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Taseko's Zombie Mine - Prosperity Gold-Copper Project Update

Since the federal government's refusal to approve its Prosperity Gold-Copper Mine project, Taseko Mines Ltd. has maintained that the project was not dead and that they would find a way to see it come back to life. Their press releases and communications have included comments about needing to better understand the concerns of First Nations and federal regulators – despite these being clearly and precisely detailed in numerous submissions to the review panel and in the panel’s final report. On February 21, 2011, Taseko announced it was submitting a new mine plan to the federal government that they believe will address the outstanding issues and save Fish Lake.

Could a modified mine plan really save Fish Lake?

Though the loss of Fish Lake (Teztan Biny) is not the only significant negative impact of Taseko’s proposed mine – it has been at the centre of the controversy over the project. Taseko says it now has a way to save the lake and have the mine go ahead. While the modified mine plan could save the physical structure of the lake it is highly unlikely that the ecological and cultural values of the lake could be preserved with the lake sitting in the middle of a mining site. From the limited information available it seems most likely that the lake would be squeezed between the tailings impoundment and the pit. For at least the full operational life of the mine it would be off limits to First Nations and the general public.

During the environmental assessment Taseko provided two alternatives that did not involve the draining of the lake. The federal review panel, was not convinced that even if these options were economically viable they would have much benefit for the environment or to First Nations. The panel concluded:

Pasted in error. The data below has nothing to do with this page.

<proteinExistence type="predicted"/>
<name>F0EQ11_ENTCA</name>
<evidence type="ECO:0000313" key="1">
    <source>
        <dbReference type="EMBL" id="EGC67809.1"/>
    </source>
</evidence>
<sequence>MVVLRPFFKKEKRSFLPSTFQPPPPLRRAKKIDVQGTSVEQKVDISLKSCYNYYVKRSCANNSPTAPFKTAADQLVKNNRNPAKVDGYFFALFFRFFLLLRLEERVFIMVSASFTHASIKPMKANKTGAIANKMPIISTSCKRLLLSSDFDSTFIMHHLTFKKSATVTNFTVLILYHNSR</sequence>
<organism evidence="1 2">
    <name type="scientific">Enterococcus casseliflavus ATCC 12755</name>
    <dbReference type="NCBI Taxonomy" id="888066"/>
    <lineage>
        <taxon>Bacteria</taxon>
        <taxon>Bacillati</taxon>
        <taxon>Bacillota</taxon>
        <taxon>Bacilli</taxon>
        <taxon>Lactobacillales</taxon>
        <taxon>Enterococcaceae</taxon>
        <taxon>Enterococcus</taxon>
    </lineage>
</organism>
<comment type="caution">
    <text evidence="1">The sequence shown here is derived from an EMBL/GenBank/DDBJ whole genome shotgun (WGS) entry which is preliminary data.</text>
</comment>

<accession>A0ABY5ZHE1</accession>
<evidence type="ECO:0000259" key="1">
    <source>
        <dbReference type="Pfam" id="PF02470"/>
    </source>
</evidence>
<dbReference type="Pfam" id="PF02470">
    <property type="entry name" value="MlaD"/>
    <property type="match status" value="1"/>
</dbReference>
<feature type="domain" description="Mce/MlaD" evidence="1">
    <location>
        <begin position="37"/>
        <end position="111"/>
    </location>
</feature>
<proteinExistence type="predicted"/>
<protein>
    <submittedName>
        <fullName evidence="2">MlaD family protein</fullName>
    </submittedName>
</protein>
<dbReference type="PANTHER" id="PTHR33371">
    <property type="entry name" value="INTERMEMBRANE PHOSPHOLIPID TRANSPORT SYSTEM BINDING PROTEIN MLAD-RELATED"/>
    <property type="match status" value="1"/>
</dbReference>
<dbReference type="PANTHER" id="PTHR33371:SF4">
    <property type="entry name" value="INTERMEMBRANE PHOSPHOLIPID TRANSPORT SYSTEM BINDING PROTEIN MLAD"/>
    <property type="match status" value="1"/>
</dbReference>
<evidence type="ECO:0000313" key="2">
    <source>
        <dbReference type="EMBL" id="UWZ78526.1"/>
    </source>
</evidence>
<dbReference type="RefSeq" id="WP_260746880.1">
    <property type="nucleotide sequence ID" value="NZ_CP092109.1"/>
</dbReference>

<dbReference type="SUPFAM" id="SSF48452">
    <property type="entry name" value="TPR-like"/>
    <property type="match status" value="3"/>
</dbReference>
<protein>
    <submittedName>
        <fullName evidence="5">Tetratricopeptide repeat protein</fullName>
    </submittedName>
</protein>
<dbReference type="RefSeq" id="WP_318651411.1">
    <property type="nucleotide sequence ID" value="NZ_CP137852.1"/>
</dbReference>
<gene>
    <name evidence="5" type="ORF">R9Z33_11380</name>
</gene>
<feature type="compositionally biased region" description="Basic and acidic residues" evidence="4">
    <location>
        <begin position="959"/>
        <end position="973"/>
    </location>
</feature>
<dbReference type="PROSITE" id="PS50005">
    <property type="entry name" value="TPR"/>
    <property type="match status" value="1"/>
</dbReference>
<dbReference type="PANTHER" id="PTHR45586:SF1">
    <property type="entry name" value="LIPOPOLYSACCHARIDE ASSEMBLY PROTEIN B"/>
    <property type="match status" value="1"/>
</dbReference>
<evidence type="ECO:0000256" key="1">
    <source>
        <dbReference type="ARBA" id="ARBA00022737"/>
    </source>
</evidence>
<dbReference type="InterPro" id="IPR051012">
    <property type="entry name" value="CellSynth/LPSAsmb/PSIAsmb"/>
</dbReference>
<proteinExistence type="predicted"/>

Mine Development Plan 2, with the tailings storage facility located upstream of Teztan Biny, would in time likely result in contamination of Teztan Biny. While Mine Development Plan 1 would preserve Teztan Biny, it would result in mine water discharge to another watershed and could also affect Teztan Biny if Taseko decided in the future to expand the open pit…

The Panel observes that the proximity of the open pit and associated mining facilities would be close enough to Teztan Biny (Fish Lake) to eliminate the intrinsic value of the area to First Nations even if another alternative were chosen. It appears to the Panel, therefore, that none of the alternative mine development plans examined would receive support from First Nations.

It is not clear what the next steps in the process will be. As a start the Canadian Environmental Agency will have to decide if it is going to restart an environmental assessment process in response to Taseko's modified plan.

Links for Additional Information

MiningWatch's submissions to the review panel

Federal Panel Review

Provincial Environmental Assessment Website

First Nations Women Advocating Responsible Mining (FNWARM)

R.A.V.E.N. Trust

West Coast Environmental Law